After many years of inspiring students to capture the moment and be creative, FHS photography teacher Tom Falkowski will be retiring. He started by teaching photography, Art 1 and pottery in 1989. Then, for about six years, he taught photography and pottery before transitioning into just photography and photography II.
Falkowski finished graduate school in Michigan at Cranbrook Academy of Art. He also attended Memphis Academy of Arts for a Bachelor’s degree in Fine Arts in 1994-1978. In 1978 he pursued a Masters in Fine Arts finishing in 1980. He attended West Virginia University Education and Academics in 1986-87 on a teaching scholarship to take education classes. He also attended Northern Virginia Community College for Calculus and Virginia Commonwealth University for Photography. “I continued with school to earn 30 hours over my Master’s Degree. That was important to me,” said Falkowski.
Falkowski bought property for sale in Fauquier County and built an art studio. He then started substituting in the county and at Wakefield Country Day School. He also taught drawing at Lord Fairfax Community College and first through sixth grade at the Academic Enrichment Center in Washington, D.C. on Tuesdays and Thursdays. Eventually, he applied to FHS and got the job.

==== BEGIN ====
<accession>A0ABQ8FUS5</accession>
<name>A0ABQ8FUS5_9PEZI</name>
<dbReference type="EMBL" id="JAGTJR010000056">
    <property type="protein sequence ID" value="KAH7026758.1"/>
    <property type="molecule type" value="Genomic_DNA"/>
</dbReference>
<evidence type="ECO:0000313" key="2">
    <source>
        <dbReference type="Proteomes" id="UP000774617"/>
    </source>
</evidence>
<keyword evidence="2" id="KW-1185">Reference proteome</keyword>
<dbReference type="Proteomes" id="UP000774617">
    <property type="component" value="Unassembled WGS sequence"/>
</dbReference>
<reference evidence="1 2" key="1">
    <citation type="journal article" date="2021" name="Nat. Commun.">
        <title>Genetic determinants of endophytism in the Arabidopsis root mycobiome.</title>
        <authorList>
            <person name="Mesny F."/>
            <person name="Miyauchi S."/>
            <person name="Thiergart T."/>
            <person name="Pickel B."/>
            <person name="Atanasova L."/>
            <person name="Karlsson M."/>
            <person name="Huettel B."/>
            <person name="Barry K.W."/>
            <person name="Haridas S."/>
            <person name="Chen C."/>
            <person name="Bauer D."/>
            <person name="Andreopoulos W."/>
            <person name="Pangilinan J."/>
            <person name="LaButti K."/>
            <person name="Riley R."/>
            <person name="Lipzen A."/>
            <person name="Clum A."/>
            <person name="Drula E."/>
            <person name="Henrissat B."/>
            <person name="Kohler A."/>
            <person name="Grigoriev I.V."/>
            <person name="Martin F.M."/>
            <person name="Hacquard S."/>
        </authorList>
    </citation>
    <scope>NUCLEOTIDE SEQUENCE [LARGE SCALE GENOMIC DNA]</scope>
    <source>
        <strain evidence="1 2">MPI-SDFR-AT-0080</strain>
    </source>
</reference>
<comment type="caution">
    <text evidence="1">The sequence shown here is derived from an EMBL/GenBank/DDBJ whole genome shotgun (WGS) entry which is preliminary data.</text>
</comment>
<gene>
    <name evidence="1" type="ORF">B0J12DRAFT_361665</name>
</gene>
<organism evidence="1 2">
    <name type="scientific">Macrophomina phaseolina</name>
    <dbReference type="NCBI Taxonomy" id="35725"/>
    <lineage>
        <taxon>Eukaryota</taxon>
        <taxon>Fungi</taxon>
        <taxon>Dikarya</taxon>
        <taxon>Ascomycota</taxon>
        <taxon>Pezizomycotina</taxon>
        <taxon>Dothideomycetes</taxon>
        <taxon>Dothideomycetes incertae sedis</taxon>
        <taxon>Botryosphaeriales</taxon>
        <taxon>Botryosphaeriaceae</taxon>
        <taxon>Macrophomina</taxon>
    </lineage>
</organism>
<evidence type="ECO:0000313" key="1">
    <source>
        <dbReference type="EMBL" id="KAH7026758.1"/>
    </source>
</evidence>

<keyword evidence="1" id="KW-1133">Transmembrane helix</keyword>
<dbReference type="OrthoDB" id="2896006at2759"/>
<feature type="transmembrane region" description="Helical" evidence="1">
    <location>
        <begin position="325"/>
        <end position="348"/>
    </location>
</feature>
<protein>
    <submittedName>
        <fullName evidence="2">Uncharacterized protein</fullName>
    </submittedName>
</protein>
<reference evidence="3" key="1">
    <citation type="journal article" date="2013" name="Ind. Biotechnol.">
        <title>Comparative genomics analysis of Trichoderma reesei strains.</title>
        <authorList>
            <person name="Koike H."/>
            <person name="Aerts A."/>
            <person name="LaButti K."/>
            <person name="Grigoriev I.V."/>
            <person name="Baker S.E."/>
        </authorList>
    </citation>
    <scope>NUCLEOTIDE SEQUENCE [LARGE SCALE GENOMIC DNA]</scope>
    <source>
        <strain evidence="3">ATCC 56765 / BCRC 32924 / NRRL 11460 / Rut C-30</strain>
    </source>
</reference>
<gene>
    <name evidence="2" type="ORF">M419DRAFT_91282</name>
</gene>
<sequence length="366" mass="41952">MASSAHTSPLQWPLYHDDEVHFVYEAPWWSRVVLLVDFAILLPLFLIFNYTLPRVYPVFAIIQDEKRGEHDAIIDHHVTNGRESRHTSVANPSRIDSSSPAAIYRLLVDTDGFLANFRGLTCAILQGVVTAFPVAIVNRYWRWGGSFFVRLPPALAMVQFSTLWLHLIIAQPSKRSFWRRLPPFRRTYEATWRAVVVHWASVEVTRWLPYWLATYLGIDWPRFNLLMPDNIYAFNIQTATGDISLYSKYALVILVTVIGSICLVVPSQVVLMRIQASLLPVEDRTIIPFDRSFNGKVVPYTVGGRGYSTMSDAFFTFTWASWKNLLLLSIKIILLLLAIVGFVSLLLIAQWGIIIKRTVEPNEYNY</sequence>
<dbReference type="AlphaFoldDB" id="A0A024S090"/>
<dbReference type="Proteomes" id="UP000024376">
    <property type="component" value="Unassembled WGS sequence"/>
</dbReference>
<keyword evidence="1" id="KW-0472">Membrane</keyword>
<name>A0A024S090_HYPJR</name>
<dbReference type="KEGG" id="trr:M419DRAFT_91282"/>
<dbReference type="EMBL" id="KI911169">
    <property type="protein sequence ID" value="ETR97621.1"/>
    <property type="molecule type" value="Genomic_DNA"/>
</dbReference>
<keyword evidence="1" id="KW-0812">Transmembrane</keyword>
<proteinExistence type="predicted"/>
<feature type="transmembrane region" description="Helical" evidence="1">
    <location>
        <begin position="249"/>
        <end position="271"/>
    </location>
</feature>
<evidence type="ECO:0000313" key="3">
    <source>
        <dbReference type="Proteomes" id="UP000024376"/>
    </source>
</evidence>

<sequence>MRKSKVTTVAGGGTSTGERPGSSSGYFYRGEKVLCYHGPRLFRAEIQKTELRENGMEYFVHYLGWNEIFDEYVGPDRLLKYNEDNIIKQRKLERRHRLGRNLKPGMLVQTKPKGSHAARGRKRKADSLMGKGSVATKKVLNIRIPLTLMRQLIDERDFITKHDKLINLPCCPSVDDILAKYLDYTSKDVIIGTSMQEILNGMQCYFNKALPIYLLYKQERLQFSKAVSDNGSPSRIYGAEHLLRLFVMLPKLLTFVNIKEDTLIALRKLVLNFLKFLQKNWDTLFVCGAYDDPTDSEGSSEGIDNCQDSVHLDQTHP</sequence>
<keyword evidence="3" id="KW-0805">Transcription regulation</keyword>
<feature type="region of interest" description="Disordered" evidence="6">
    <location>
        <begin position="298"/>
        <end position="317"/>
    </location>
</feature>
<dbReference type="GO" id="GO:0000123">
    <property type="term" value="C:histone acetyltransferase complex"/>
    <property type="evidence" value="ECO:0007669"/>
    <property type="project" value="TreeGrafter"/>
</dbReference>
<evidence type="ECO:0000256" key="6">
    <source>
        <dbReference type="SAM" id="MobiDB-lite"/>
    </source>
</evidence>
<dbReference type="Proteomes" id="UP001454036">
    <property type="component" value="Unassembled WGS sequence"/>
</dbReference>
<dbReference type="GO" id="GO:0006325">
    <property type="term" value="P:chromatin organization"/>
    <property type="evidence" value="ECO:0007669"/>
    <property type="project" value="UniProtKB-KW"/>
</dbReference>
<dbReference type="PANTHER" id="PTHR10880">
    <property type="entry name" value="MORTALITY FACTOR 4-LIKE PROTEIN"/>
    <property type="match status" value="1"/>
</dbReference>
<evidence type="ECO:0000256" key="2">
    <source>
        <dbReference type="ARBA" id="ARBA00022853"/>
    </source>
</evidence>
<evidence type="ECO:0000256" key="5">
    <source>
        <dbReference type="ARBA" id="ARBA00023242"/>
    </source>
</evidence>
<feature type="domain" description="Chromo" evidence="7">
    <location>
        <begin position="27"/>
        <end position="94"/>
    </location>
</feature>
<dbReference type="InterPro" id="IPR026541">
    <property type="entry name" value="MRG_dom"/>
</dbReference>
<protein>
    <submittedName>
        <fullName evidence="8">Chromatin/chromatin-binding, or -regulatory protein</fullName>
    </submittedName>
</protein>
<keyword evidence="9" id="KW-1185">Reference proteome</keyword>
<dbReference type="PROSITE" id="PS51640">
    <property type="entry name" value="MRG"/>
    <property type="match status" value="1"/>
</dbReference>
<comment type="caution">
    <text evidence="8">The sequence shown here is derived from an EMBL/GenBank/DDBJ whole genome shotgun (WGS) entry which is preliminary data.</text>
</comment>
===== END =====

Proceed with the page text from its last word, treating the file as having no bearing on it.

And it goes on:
Falkowski previously strived for “students to learn as much technical and aesthetic photography as possible.” Eight years ago, he “realized it was more important that they learn how to work together and grow as a group. According to Falkowski, this was still the case during the pandemic. “Although they could not share cameras and darkroom space, the most successful students were able to share ideas, look at each other’s photos for ideas and discuss compositional elements and meanings in photographs.
Outside of teaching Falkowski enjoys photography, pottery, beekeeping, sailing, kayaking, hiking, swimming, gardening and building. He will go on to teach small groups in his pottery studio called Potters Peace Studio, sail, relax and take photos.
Deciding to leave this year was “a slow process,” said Falkowski. He is retiring because he does not feel he has “quiet enough energy to keep up with the demands of a Photography Department. The Photography Lab has many features that need continuous attention, and all the techniques and procedures need to be taught to an energetic crowd of youth.”
He has appreciated his time at FHS, calling it “ a continuous ‘Another Day in Paradise’” and “a growing experience.” Additionally, he enjoyed the “students’ excitement when catching on to something or experiencing success in a particular project,” the staff and the campus.